Nothing about the 2021 Toyota Sienna is revolutionary. For that matter, it doesn’t have to be. The redesigned minivan is, however, a big leap forward for its automaker in terms of fuel efficiency, innovation, design, and functionality. That being said, it’s still not the best minivan on the market today.
When it launched late last year, Toyota conveyed the hope that some customers would choose the 2021 Sienna over the 2021 Toyota Highlander. The Highlander, which is a well-priced, practical, well-appointed people mover, is a formidable foe. It drives smaller than it is, comfortably seats six adults, and has a quiet cabin. It’s also available with a hybrid powertrain.
The 2021 Sienna has a tighter appearance than its predecessor.Photo courtesy of Toyota Motor Sales U.S.A. Inc.
Then the 2021 Chrysler Pacifica went on sale, bringing a better-appointed cabin, available all-wheel drive, and a new infotainment system into the equation. Honda refreshed the Odyssey, and Kia introduced the newest version of its people mover, the intriguing Carnival, which is designed to look like an SUV. Suddenly the minivan segment got very interesting.
So, the Sienna has to stand out.
In the looks department, the Sienna doesn’t move the needle. Its designers took inspiration from the Shinkansen Japanese Bullet Train and that’s easy to see, especially from the front and side. The Sienna still looks like a minivan, though.
The real innovation in the Sienna comes down to the engine and it’s something Toyota has been doing for years. The Sienna now only has one powertrain – a 2.5-liter four-cylinder hybrid unit. That’s right, every Sienna is now a hybrid. You don’t have to plug it in and you still get the benefit of desirable fuel economy (an EPA-estimated 35-36 mpg combined depending on if you opt for a front- or all-wheel drive model).
All Sienna models now wear “Hybrid” badging at the rear.Photo courtesy of Toyota Motor Sales U.S.A. Inc.
On paper, the minivan’s 245 horsepower is a decrease from the old van for the 2020 model year. On the road, the decrease doesn’t show. The Sienna remains confidence-inspiring, using its electric power off the line to boost quickness. It doesn’t matter if you’re driving on city or rural roads, or on the highway, the Sienna will get you there in an un-irritating fashion.
Where you will be irritated is with the interior of the Sienna. Toyota has, for some unknown reason, created what shall henceforth be known as the “Great Divide” between driver and front seat passenger. This Great Divide sees to it that those occupants stay in their assigned zone at all times, like a chaperone at a high school dance in the 1960s.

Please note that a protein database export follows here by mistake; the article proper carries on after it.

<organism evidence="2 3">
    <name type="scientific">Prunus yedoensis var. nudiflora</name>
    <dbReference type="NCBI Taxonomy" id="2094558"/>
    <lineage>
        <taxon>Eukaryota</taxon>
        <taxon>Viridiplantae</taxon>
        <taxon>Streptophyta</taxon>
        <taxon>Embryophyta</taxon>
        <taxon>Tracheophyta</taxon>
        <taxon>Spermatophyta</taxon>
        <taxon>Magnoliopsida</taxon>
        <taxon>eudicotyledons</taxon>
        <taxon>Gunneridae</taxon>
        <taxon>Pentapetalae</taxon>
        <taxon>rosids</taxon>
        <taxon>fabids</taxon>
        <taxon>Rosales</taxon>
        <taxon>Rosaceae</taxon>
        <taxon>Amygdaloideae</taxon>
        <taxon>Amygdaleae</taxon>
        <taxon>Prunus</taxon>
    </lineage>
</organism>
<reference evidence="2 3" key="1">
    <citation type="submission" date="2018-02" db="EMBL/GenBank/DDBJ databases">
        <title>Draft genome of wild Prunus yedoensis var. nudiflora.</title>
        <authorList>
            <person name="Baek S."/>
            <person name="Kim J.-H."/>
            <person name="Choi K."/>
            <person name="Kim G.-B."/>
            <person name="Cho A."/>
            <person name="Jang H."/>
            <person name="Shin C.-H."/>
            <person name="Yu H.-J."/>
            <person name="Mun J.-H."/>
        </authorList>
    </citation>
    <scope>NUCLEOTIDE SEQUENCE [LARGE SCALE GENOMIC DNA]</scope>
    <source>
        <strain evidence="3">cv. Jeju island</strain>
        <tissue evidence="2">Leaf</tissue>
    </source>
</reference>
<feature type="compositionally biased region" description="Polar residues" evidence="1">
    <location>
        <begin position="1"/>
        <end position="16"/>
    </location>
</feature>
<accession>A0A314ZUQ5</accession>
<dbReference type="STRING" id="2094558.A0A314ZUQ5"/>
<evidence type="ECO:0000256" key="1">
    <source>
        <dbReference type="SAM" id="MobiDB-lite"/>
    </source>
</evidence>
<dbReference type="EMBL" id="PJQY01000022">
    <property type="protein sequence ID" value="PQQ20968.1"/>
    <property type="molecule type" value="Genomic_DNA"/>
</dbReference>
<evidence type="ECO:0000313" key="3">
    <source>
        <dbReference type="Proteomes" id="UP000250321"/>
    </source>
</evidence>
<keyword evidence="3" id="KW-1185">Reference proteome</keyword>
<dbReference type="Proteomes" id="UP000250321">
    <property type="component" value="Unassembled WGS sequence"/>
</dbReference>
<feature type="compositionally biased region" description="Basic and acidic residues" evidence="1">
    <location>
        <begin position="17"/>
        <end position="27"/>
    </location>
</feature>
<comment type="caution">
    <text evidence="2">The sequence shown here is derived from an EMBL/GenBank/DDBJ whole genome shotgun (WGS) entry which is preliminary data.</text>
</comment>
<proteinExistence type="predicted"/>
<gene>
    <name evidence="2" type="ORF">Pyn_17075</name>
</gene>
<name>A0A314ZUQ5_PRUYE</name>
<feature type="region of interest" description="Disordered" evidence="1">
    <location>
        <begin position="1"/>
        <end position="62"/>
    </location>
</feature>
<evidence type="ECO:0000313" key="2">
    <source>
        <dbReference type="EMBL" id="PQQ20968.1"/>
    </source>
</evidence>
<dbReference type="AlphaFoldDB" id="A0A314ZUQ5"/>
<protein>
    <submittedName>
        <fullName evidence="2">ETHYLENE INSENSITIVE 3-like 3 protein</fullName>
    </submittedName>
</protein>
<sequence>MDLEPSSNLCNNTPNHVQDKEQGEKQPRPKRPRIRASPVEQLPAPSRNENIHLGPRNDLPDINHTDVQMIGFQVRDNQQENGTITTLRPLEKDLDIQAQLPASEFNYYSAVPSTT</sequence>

It makes the driver’s seat of the Sienna feel more like a true captain’s chair, with the airship’s dashboard laid out in front and adorned with hard plastic covering in an… um… unique design as tested in the Sienna XSE. Is there a checklist to go through before you take off from your driveway? That’s up to you to decide.
The front row of the Sienna is broken up by an extra large center console.Photo courtesy of Toyota Motor Sales U.S.A. Inc.
There’s a good deal of comfort and convenience for the second- and third-row passengers of the Sienna. Seats move forward and aft a surprisingly great distance and the storage capacity of the Sienna is one of the highest in the class. USB ports are available in all three rows and quad-zone climate control is standard on every trim level except the base. As tested, the Sienna’s upholstery and finishings in the rear of the vehicle looked like the type that would stand up against the wear and tear of family life.
And for all its engineering and hardiness, the Sienna just didn’t come off as particularly nice. Sure, it’s capable in more ways than just how it drives, but the Sienna felt more utilitarian than a Honda Element. It just didn’t feel special or serene, merely passable.
The second-row seats in the Sienna offer great flexibility.Photo courtesy of Toyota Motor Sales U.S.A. Inc.
Passable shouldn’t be good enough as competition stiffens. The Carnival and Pacifica have interiors and infotainment systems that put Toyota’s to shame, despite its large 11.6-inch infotainment touch screen. The all-wheel drive in the Pacifica opens up the model to more marketability and the Pacifica Pinnacle, a new luxury-level option that comes as a plug-in hybrid is a compelling choice for buyers.
With the Sienna, Toyota gets away with what they’ve gotten away with in the RAV4 for years – a vehicle so gosh darn practical and traditionally reliable with a Toyota emblem at the front that buyers are (likely) willing to overlook its interior failings and buy it without cross-shopping the far better competition.